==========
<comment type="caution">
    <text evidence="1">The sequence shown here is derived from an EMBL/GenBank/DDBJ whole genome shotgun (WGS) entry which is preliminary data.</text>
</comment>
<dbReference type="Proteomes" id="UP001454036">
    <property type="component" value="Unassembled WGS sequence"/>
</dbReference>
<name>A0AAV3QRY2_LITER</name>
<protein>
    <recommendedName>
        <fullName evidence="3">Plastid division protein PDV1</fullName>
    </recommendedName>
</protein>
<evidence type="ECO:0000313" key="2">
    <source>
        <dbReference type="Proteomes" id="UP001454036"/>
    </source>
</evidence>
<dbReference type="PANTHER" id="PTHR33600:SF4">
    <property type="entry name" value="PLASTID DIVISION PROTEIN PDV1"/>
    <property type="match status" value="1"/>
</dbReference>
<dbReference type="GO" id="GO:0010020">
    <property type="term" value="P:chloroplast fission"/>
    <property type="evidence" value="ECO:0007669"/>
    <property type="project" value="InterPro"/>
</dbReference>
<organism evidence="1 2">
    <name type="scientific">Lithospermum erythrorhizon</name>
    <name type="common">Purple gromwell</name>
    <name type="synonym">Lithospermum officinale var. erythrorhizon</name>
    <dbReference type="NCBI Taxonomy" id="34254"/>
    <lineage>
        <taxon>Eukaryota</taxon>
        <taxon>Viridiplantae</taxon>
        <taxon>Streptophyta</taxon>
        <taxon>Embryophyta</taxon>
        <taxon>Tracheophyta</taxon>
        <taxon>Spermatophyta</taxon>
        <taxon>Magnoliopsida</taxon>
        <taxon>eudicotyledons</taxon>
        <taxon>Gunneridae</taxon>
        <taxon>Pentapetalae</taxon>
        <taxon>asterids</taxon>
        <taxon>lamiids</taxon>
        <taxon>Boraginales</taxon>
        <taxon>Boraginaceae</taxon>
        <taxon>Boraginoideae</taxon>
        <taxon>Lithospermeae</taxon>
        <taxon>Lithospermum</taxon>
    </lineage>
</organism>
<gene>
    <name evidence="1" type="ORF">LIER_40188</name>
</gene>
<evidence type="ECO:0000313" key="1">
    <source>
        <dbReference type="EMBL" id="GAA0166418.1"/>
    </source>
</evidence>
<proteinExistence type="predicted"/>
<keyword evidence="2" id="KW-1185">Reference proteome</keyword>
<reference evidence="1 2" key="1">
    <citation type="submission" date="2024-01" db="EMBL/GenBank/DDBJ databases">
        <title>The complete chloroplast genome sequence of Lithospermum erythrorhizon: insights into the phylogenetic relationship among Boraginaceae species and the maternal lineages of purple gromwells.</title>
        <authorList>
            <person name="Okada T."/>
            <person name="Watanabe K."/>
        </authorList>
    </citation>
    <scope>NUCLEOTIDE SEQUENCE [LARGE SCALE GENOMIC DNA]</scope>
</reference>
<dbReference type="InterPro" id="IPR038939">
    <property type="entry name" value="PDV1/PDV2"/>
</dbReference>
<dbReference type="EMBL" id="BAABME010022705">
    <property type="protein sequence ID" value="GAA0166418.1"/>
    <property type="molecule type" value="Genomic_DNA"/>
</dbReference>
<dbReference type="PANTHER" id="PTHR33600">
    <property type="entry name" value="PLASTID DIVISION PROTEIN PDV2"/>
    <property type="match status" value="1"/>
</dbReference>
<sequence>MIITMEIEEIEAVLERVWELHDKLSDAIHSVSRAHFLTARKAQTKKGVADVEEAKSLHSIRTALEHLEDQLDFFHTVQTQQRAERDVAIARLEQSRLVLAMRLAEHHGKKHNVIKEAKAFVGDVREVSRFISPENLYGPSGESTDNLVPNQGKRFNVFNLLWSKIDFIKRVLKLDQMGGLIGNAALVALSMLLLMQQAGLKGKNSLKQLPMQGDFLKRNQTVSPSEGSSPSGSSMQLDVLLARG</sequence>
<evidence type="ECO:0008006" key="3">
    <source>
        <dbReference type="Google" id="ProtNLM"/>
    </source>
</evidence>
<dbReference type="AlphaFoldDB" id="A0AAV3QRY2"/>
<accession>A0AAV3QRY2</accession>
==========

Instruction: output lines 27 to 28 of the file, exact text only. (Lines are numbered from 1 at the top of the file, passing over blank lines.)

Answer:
<organism evidence="1 2">
    <name type="scientific">Lithospermum erythrorhizon</name>